Artist and professor Maria “Mia” Hall will bring her respect for the importance of craftmaking in contemporary culture when she takes over for the retiring Jean McLaughlin as director of the Penland School of Crafts in January 2018. “This is a lifelong dream. I couldn’t ask for anything better,” she told the GLASS Quarterly Hot Sheet by telephone. “I’ve always been struck by everything there. It’s such a concentration of talent and innovation, and that has always been really fascinating for me,” she added. The craft school, located in the Blue Ridge Mountains in North Carolina, has selected Hall to become the director at the start of 2018. She will succeed longtime director McLaughlin who made many important changes to the institution, including a large studio renovation project and an endowment increase from $2 million when she started in 1998 to $17 million today.
Hall will provide fresh perspective at Penland as she is the current interim chair of the Department of Art and Design at the University of Arkansas at Little Rock (UALR), where she's taught for nearly 10 years and helped to establish the furniture design program there. As chair of the art and design department, she has overseen the fundraising, design and construction of a new 65,000-square-foot arts facility for the university, which will open in November. Hall is an artist in her own right, and her work takes the form of functional furniture and mixed-media sculpture. She holds a BA and an MFA from San Diego State University in furniture design.
Hall has a longstanding relationship with the craft school, having attended their auctions with her husband, metalsmith David Clemons who also teaches at UALR and has both taught at and been an artist in residence at Penland. The pair met McLaughlin about eight years ago. “I was immediately really taken by the clarity of her vision. I was really struck by a strong female leader,” Hall said by phone.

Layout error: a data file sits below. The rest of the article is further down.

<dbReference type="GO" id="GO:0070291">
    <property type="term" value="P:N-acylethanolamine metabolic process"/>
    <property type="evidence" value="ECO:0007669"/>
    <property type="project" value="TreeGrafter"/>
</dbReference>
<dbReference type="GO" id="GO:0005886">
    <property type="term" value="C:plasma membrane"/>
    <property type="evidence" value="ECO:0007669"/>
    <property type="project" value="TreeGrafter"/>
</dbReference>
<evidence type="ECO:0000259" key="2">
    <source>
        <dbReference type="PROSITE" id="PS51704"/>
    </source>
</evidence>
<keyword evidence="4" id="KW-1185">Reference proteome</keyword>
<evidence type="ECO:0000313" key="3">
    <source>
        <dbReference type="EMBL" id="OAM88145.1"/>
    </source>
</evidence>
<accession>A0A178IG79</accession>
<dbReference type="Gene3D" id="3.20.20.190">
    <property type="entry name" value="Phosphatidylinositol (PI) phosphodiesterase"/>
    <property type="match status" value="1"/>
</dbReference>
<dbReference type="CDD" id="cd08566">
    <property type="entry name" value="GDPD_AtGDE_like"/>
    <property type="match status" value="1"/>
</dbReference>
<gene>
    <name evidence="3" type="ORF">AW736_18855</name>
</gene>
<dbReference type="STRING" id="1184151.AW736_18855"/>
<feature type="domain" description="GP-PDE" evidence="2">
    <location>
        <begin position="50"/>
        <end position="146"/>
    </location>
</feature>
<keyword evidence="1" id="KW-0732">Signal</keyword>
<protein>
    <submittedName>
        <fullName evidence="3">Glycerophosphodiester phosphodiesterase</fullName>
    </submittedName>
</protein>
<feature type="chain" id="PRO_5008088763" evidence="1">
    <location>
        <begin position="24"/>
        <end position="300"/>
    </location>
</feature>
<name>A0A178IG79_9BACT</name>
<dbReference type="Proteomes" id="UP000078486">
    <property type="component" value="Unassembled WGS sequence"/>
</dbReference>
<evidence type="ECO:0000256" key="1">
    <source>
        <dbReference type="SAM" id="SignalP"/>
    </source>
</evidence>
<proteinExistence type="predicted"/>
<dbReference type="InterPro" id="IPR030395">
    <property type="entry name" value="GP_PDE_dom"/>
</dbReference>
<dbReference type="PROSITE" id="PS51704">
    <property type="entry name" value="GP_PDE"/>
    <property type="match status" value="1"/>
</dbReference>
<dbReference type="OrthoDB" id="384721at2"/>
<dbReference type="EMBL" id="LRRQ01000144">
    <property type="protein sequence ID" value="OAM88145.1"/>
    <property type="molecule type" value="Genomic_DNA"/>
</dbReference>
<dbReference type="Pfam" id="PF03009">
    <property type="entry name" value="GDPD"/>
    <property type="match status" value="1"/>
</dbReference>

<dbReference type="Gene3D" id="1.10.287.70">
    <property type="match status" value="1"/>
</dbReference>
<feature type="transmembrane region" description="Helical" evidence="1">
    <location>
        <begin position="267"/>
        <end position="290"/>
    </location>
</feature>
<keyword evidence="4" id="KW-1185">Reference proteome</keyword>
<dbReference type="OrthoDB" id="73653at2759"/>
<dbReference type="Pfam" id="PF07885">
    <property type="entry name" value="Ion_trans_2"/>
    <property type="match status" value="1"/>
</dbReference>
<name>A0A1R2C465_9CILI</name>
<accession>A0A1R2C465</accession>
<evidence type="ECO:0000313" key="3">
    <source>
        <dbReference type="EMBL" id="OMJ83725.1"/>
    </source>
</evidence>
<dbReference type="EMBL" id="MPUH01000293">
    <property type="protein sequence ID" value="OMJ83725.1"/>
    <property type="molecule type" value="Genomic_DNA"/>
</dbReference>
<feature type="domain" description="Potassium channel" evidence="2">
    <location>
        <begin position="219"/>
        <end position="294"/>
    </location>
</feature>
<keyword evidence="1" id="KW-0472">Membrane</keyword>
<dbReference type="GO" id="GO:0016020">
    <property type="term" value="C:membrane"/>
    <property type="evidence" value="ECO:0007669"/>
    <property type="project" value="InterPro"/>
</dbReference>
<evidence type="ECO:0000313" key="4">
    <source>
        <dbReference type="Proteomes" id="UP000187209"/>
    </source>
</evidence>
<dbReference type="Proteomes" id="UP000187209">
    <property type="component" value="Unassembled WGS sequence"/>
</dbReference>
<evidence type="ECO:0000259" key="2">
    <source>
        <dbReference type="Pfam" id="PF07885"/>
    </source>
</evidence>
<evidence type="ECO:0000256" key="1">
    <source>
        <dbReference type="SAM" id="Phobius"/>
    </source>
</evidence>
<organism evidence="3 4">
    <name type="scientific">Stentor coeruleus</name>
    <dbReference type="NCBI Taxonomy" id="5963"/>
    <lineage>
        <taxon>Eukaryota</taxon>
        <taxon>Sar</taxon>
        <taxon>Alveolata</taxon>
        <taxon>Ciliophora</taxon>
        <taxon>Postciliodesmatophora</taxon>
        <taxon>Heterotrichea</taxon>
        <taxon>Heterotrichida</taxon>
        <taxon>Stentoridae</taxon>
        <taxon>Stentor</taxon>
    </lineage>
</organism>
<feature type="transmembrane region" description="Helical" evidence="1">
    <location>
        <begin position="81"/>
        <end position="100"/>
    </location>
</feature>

Hall discussed the importance of craft skills in today’s technology-obsessed world. She envisions a future where art and STEM can go together, and society can recognize their similarities. “It’s interesting how we have separated out the arts as something unnecessary and frivolous. When I see art especially in education, I try to not necessarily talk about the art but to talk about the skill and the problem solving and everything that goes into artmaking. It’s very similar to the sciences,” she said.
As a teacher, Hall will bring to Penland the idea that students who are not considered “book smart” still have the potential to be makers and innovators with a different kind of artistic talent she wants to see celebrated as much as math and science. “If you can’t regurgitate formulas, you’re not necessarily being considered. Some students have this body intelligence to blow glass or throw clay and we push that aside,” she said.
She believes one of the wonderful things about the craft world is makers’ willingness to exchange ideas without fear of competition, which is not always common in other areas of art. At Penland, she hopes to spread the openness characteristic of craft making to the larger art community.
“I am looking forward to expanding [the school’s] role in not just studio craft, but its role in the art world,” she said. “We’re starting to see more craft practices permeating into the bigger art world, so I am hoping to make more people aware of what Penland has to offer,” she remarked.